Colo. Sen. Bennet On House Effort To Pass Debt Bill
MARY LOUISE KELLY, host:
It's MORNING EDITION from NPR News. I'm Mary Louise Kelly.
STEVE INSKEEP, host:
And I'm Steve Inskeep. Good morning.
By now, people expected that the debt ceiling debate would move to the U.S. Senate after the House passed a bill.
KELLY: But the Senate is still waiting. Last night, the House put off its vote, unable to generate enough Republican support for the Republican bill.
INSKEEP: We've been hearing views from both parties all week on MORNING EDITION. And this morning, Democratic Senator Michael Bennet of Colorado is on the line.
Senator, welcome to the program once again.
Senator MICHAEL BENNET (Democrat, Colorado): Thank you for having me, Steve.
INSKEEP: Let me just ask directly. How do you guys plan to get out of this?
Sen. BENNET: Oh, my god. I don't know. I think that there will be a deal struck between now and August 2nd that will get us past he debt ceiling. But unfortunately I think we're still going to face the very real threat of downgrade because of Washington's inability to do something meaningful here.
INSKEEP: Well, let's talk about the mechanics of this. The plan had been that they House would pass this Republican bill. Democrats in the Senate don't like it. You'd receive it from the House, you'd kill it and then vote on your own bill. Since the House has delayed that, we'll raise the questions in people's minds. Senate Democrats, you've got your own bill, can you just act on that?
Sen. BENNET: I think we can act on it. I think the plan, as I understand it, is still the same, which is for the House to send a bill over today for us to vote on it. It's not going to pass. And then hopefully to move on to a compromise.
INSKEEP: Meaning that you still need to wait for the House?
Sen. BENNET: That, I think, is the plan.
INSKEEP: Is there a possibility, Senator Bennet, of a repeat of the House experience, though? Democrats, of course, we should explain in the Senate you don't just need to agree amongst yourselves - 53 Democrats and Independents. You need seven Republicans. You need 60 votes altogether to keep a filibuster away in the Senate. Are you sure you're going to be able to get any bipartisan support for your bill?
Sen. BENNET: Well, I don't think that's assured at all. And I think that Washington is going through a ritual here, which is putting at risk our credit rating. And at the end of the day, the only thing that will pass is something that's bipartisan.
Look, for months I've been saying to people that in my state, which is a third Democratic, a third Republican, and a third Independent, that what people want is a material solution to this problem. They want to know that we're all in it together. And they want to know that it's bipartisan. And they want to know that the credit markets are reassured by the work that we've done.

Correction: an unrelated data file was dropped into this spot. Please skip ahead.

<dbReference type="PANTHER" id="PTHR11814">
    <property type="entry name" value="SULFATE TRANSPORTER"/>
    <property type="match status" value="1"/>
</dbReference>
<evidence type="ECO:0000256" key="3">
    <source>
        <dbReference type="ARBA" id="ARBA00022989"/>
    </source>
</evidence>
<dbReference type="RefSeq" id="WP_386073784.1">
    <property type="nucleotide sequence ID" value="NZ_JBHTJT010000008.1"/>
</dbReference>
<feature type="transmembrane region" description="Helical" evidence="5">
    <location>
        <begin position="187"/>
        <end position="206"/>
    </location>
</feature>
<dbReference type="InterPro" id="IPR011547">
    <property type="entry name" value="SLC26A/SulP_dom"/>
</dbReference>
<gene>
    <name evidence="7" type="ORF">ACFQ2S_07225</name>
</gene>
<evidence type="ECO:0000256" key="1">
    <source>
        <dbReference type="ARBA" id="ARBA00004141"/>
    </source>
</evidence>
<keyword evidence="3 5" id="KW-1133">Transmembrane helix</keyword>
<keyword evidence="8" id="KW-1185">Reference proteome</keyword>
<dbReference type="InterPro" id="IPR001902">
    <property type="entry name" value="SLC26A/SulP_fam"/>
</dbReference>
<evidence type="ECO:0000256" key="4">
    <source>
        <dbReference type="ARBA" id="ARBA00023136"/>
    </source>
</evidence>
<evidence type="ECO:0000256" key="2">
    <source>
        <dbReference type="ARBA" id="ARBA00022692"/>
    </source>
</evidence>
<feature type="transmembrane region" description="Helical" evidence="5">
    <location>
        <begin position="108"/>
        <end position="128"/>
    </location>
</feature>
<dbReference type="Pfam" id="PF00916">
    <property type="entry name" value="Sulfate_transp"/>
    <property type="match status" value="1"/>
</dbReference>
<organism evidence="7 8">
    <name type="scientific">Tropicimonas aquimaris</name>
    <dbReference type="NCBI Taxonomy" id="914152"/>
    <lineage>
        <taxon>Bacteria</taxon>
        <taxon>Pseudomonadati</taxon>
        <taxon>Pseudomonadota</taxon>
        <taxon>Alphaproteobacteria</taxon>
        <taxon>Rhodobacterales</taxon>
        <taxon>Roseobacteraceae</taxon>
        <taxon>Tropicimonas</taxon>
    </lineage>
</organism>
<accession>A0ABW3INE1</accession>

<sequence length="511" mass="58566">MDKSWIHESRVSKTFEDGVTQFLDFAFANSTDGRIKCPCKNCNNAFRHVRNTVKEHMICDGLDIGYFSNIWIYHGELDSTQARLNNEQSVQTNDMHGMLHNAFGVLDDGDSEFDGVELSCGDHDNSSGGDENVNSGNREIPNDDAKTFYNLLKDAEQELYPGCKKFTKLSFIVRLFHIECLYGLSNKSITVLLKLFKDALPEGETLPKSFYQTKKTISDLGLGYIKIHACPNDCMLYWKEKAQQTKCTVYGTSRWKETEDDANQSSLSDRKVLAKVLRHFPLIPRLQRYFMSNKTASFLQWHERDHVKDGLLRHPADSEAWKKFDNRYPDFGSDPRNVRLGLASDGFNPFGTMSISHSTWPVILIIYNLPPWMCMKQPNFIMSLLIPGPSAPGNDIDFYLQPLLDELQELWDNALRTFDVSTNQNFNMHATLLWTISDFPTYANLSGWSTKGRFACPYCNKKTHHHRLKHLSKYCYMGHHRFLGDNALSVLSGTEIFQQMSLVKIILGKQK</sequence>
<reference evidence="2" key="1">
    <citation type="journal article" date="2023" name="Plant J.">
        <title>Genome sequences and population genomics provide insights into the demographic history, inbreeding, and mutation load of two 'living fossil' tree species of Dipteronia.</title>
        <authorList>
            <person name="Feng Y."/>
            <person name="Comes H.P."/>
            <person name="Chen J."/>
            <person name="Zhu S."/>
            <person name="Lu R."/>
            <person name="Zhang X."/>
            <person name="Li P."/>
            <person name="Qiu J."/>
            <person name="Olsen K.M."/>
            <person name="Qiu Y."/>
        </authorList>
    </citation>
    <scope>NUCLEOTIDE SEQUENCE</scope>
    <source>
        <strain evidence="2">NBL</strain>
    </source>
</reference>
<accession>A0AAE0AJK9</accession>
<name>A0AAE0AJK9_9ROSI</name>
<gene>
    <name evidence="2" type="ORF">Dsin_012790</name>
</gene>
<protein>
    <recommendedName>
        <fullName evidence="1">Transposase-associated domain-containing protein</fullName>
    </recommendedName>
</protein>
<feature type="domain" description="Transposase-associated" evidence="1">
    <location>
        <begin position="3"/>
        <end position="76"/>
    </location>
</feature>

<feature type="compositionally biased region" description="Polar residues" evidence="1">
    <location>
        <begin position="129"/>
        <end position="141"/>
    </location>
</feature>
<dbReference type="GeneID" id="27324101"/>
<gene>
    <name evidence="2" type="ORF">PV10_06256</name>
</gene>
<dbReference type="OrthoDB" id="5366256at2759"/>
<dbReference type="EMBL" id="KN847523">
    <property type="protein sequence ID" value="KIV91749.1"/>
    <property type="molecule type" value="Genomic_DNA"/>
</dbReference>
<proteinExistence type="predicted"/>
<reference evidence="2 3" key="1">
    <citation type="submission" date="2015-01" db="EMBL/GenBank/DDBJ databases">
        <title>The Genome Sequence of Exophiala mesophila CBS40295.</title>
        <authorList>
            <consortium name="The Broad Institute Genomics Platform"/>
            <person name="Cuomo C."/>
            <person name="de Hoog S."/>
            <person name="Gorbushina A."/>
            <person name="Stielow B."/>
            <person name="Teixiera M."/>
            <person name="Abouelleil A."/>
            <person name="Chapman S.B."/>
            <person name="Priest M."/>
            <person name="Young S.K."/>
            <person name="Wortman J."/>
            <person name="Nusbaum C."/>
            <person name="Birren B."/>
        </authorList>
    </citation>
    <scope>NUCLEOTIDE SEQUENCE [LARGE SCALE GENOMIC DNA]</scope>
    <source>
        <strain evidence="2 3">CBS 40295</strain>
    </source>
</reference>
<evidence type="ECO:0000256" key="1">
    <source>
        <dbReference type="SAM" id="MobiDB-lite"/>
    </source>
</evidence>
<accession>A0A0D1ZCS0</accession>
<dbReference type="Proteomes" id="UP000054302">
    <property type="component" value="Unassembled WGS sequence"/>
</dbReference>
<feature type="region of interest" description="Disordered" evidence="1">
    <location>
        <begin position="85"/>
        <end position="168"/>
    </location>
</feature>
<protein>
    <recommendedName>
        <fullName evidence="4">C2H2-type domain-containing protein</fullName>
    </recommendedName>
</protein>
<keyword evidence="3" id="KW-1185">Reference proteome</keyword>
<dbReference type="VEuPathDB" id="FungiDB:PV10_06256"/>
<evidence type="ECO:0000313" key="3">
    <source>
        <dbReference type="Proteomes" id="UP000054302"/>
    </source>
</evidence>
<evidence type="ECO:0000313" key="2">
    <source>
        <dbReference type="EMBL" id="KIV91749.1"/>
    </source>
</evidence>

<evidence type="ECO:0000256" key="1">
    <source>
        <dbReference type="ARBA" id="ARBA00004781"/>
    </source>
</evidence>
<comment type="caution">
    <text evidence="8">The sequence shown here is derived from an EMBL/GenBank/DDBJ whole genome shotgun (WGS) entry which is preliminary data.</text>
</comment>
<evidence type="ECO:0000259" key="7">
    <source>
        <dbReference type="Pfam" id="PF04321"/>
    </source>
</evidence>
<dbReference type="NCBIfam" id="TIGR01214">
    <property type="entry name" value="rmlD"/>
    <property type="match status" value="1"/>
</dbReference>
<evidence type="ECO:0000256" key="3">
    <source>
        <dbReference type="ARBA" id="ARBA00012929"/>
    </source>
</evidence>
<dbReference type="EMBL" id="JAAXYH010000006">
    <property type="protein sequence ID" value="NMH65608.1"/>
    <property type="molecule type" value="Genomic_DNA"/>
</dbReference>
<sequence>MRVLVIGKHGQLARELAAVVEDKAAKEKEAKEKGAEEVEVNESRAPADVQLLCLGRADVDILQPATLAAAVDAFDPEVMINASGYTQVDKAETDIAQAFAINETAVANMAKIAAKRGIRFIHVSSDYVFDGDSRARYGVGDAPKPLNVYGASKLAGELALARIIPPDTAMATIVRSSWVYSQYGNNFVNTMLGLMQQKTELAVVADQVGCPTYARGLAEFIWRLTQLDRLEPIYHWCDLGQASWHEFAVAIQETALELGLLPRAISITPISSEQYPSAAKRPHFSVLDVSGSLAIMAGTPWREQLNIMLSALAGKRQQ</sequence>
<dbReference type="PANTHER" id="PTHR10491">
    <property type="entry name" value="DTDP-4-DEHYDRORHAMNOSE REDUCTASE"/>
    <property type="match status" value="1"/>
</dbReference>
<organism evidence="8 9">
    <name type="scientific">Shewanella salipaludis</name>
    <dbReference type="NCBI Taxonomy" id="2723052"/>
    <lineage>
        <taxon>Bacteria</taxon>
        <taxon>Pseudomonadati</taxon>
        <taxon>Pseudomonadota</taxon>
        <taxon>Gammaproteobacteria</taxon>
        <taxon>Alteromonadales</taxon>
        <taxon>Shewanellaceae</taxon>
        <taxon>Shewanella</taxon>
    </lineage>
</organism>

INSKEEP: So you're not sure that either bill can pass either house right now?
Sen. BENNET: I would say that it's more likely than not that neither bill will pass either house.
INSKEEP: Senator Bennet, I want to mention that we spoke yesterday on this program with Jason Chaffetz. He a House Republican of Utah, and he's one of the no votes. He is against the Republican bill here. He's not even voting for the Republican plan. He thinks it doesn't cut enough spending. And he said, this is a quote, "I think we have to address our national debt. To ignore it long term is to everybody's peril." That is his explanation about why he's willing to put the nation and its credit rating and so forth at risk. Is he right?
Sen. BENNET: Well, he's right that we need to materially address the problem. And I've been a strong supporter of the only comprehensive and the only bipartisan plan that's been in town, which is the so-called Gang of Six plan, which takes four trillion out over the next 10 years.
But having said that, there is not one local official in my state that would willfully blow the credit rating of their municipality or their school district in the name of a political ideology.
Even if you thought that was a good idea, which I cannot imagine why you would, it's only going to make the problem worse, because every percentage increase in our interest rate is $1.3 trillion of additional debt on this nation's balance sheet.
INSKEEP: Just about 15 seconds left or so, Senator Bennet. Is the Senate as bitterly divided on this as the House seems to be, with divisions not just between Republicans and Democrats, but even inside the parties?
Sen. BENNET: I don't believe it is as bitterly divided. I think there are people of goodwill on both sides in the Senate that actually would like to stop playing these games and create a comprehensive solution to this problem.
INSKEEP: Senator, thanks very much.
Sen. BENNET: Thanks for having me.
INSKEEP: Michael Bennet is a Democratic senator from Colorado.
NPR transcripts are created on a rush deadline by Verb8tm, Inc., an NPR contractor, and produced using a proprietary transcription process developed with NPR. This text may not be in its final form and may be updated or revised in the future. Accuracy and availability may vary. The authoritative record of NPR’s programming is the audio record.